A modest uptick in the oil patch, and in the Permian Basin in particular, drove a three-rig increase in the U.S. rig count for the week ended Friday (March 6), according to the latest data from Baker Hughes Co. (BKR).
The combined U.S. total finished the week at 793, including a four-rig increase in oil-directed drilling that was partially offset by the loss of one natural gas-directed rig. The U.S. count lags its year-ago total by 234 rigs.
Activity increased by one rig each across the land, inland waters and Gulf of Mexico categories. The addition of five directional rigs in the United States for the week was partially offset by the loss of two vertical units.
In Canada, 37 rigs departed week/week, including 29 oil-directed and eight gas-directed. The Canadian rig count ended at 203, up from 189 a year ago.
The combined North American rig count finished the week at 996, versus 1,216 at this time last year.
Among the major plays, the Permian added four rigs for the week, upping its count to 415. That’s down from 465 at this time last year. Meanwhile, the Cana Woodford saw three rigs depart overall during the week, dropping it to 18 rigs, down sharply from 58 in the year-ago period.
Also among plays, the Granite Wash and Haynesville Shale each added a rig, while the Marcellus Shale and Williston Basin each dropped one.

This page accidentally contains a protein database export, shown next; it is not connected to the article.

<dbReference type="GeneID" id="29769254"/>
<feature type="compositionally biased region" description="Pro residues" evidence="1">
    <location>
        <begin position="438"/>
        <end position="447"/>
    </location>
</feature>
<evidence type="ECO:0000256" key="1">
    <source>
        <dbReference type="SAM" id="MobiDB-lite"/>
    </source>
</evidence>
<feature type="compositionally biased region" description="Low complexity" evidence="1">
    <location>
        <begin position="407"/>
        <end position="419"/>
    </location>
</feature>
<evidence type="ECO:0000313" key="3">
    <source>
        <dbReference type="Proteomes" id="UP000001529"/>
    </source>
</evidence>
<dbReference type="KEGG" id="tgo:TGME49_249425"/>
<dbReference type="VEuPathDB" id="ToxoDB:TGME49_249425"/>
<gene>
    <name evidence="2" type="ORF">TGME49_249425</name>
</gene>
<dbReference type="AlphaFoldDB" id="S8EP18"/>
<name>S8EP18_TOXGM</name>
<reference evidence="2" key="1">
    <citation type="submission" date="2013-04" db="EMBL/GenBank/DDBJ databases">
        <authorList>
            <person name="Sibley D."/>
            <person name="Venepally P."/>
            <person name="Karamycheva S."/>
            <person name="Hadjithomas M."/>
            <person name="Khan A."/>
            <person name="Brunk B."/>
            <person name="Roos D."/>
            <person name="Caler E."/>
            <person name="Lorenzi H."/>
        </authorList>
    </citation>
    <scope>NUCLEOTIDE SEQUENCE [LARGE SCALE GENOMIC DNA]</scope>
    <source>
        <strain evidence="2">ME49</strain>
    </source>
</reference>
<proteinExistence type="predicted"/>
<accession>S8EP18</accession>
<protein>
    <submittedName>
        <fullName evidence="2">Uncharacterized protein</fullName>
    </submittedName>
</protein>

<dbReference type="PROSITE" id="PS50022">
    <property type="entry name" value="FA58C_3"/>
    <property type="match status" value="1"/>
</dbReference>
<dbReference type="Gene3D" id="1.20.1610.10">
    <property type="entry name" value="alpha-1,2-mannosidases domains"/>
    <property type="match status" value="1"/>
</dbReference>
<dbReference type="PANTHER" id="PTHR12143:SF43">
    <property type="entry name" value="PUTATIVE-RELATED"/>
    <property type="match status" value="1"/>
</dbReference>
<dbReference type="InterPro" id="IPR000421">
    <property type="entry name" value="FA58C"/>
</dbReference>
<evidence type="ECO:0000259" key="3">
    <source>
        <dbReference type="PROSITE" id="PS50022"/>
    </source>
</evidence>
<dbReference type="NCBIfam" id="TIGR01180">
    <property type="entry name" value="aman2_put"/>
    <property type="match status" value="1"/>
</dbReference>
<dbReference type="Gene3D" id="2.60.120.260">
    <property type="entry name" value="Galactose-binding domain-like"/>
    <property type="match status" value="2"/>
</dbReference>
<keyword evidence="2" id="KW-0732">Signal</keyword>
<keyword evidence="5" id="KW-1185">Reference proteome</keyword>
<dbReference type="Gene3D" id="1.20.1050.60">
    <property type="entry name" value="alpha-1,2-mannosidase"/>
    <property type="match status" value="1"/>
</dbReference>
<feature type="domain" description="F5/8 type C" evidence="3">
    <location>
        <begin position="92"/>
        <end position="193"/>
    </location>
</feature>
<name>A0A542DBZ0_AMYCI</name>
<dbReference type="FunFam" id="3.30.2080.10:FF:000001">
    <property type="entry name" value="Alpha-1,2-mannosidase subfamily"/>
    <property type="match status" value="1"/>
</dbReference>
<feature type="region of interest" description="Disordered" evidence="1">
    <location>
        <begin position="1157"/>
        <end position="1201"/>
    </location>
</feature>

Among states, Louisiana and Texas each added three rigs week/week, while Wyoming and Oklahoma each dropped two rigs during the period. New Mexico and Utah added one rig a piece, while California, North Dakota and West Virginia each dropped one rig.
BKR also published its February 2020 international rig count Friday, which increased by seven month/month to 1,085, up from 1,027 a year ago. The international count includes Latin America, Europe, Africa, the Middle East and Asia Pacific.
The February 2020 North American count increased 45 units month/month to 1,040. That’s down from 1,279 in the year-ago period.
While oil activity picked up domestically during the week, the outlook for U.S. producers remains clouded by the potential demand impacts of the coronavirus and uncertainty over whether the Organization of Petroleum Exporting Countries (OPEC) and its allies will institute additional supply cuts.
Reports that an OPEC meeting Friday ended without a deal to curtail production helped send oil prices tumbling. West Texas Intermediate futures on the New York Mercantile Exchange were trading nearly $4 lower day/day at around $42/bbl as of Friday afternoon on the East Coast.
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